If you have filled the conntrack table then you will need to increase the limit via sysctl or /etc/sysctl.conf.

Note: conntrack does not just apply to the server. You will need to check each point between yourself and the server: Client computer, load balancer (nginx), upstream (backend) server, and possibly even any routers.

  • conntrack is not enabled, so this is a non-issue. Did read about it from a few other sources though :) Oct 3, 2014 at 8:00

I would look at file descriptors, possible network/interface saturation, and IO issues.

For seeing if the network interface is saturated use iptraf which is a command line tool to view realtime stats. Simply:


For IO issues use iostat

iostat 1

that will show the IO usage and load every 1 second.

For file descriptor issues use lsof or /proc:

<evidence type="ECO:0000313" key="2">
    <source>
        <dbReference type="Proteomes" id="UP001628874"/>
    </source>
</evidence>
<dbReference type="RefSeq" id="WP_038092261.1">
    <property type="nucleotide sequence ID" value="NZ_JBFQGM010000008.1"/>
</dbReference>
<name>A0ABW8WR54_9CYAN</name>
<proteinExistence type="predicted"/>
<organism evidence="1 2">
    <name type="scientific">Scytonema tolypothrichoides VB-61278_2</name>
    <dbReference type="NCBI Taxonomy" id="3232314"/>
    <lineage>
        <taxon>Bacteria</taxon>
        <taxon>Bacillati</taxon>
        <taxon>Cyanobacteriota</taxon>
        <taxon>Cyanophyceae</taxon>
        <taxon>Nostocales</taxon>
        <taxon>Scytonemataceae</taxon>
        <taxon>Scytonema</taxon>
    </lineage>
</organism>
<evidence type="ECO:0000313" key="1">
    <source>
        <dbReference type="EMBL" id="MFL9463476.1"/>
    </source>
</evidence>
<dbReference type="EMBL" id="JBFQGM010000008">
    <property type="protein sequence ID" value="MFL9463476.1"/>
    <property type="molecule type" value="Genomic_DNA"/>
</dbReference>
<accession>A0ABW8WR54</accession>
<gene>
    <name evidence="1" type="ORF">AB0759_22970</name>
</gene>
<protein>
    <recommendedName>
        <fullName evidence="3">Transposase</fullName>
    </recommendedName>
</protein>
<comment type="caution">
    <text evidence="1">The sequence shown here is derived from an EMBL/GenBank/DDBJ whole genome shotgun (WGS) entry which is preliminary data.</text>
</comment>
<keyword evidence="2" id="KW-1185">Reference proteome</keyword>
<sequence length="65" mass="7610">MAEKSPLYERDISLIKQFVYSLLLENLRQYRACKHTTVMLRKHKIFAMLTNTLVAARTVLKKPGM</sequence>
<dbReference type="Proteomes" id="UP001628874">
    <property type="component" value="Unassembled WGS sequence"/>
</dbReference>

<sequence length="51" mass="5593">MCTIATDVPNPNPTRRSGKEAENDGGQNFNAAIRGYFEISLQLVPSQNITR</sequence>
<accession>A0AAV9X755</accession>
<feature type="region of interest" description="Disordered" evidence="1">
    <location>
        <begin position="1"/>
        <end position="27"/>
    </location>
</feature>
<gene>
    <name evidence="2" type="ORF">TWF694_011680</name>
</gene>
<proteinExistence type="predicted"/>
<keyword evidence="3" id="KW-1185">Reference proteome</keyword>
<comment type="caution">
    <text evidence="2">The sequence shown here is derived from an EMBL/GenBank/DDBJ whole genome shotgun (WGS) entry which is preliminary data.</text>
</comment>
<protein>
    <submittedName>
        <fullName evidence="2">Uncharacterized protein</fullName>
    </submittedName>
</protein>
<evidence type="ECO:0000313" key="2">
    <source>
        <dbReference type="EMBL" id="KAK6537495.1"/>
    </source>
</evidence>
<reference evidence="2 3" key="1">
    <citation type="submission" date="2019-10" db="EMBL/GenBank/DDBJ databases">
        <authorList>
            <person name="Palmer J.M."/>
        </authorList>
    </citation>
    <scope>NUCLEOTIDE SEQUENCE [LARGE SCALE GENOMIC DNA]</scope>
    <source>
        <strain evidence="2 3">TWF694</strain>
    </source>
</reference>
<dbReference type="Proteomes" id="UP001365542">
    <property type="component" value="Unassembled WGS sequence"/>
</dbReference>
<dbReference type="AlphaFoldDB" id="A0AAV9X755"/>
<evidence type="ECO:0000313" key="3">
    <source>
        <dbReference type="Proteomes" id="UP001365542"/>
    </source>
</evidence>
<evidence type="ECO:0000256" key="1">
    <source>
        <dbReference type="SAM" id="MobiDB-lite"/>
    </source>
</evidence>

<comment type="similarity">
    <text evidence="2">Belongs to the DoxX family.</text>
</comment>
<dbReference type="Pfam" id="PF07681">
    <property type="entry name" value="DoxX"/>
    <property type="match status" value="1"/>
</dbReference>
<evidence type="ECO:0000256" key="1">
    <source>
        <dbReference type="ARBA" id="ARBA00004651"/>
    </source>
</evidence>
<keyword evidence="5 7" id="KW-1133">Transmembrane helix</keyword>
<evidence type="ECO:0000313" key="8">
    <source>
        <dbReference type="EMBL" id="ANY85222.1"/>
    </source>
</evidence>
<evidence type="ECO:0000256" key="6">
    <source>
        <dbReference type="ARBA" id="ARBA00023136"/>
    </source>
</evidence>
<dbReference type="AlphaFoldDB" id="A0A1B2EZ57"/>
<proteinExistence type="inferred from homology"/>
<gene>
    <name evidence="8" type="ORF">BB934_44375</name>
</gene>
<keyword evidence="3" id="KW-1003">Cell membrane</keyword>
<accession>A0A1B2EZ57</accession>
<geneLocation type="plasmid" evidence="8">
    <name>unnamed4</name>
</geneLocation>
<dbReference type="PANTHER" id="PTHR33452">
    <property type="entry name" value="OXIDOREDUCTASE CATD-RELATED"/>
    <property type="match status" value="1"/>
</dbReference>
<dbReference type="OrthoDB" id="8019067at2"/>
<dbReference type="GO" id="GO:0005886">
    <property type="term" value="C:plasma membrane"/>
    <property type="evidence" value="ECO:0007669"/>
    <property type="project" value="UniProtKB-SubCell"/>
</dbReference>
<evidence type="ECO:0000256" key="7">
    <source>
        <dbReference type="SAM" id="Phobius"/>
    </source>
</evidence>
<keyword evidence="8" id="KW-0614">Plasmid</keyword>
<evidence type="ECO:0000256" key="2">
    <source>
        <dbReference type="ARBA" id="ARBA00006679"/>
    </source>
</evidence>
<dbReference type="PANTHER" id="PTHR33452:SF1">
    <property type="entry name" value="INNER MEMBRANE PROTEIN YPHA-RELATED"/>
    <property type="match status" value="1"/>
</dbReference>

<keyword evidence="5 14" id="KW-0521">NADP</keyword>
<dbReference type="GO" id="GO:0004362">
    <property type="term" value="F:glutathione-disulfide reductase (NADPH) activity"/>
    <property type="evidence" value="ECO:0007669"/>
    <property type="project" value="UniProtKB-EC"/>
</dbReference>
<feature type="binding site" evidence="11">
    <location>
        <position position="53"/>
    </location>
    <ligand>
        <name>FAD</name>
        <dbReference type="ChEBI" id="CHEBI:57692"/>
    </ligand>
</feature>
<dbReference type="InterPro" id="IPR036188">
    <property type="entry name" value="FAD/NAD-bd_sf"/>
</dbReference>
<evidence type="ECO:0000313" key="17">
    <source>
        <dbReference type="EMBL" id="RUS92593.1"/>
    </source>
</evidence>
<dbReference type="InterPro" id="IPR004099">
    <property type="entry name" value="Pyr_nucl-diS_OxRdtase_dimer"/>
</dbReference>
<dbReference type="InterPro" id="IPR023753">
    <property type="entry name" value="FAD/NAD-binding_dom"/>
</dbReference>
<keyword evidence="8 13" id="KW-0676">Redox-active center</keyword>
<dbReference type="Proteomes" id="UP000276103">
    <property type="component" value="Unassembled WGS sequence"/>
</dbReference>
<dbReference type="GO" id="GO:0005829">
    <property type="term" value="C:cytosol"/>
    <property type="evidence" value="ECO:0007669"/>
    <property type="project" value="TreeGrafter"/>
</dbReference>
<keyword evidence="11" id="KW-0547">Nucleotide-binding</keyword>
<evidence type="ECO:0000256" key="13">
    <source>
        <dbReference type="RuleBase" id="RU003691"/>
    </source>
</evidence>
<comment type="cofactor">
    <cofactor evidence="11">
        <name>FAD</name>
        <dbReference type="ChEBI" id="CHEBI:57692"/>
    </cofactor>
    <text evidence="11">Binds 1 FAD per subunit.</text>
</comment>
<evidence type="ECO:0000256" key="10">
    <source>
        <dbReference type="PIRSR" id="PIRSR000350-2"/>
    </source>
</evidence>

lsof -P -n -p <PID> | wc -l
ls /proc/<PID>/fd | wc -l

Use the ulimit -a | grep files command (as the user that run's the process) to verify how many files you're permitted to have open. The default is 1024.

See this page for more info: http://www.cyberciti.biz/tips/linux-procfs-file-descriptors.html

See this question for nginx specific file descriptor problem which may very well be related to you problem: understanding max file descriptors for linux and nginx, and best value for worker_rlimit_nofile

  • We're using NFS (part of a larger server pool), so I am using nfsiostat. When running the test I get these results pastebin.com/9BdCFurT (pastebin for formatting). I am using UNIX sockets, am I better off using TCP? Oct 3, 2014 at 8:05
  • There is evidence and general understanding that tcp offers better scalability past a certain point. Might be worth trying. Regarding the nfsiostat I'm not sure I can make anything out or say one way or another if that's the bottleneck. I would say that if NFS is the filesystem on which the nginx assets are being served then you are introducing a potential bottleneck as opposed to a local filesystem. At the very least there is some overhead involved in wrapping NFS around I/O.
    – ekeyser
    Oct 4, 2014 at 16:15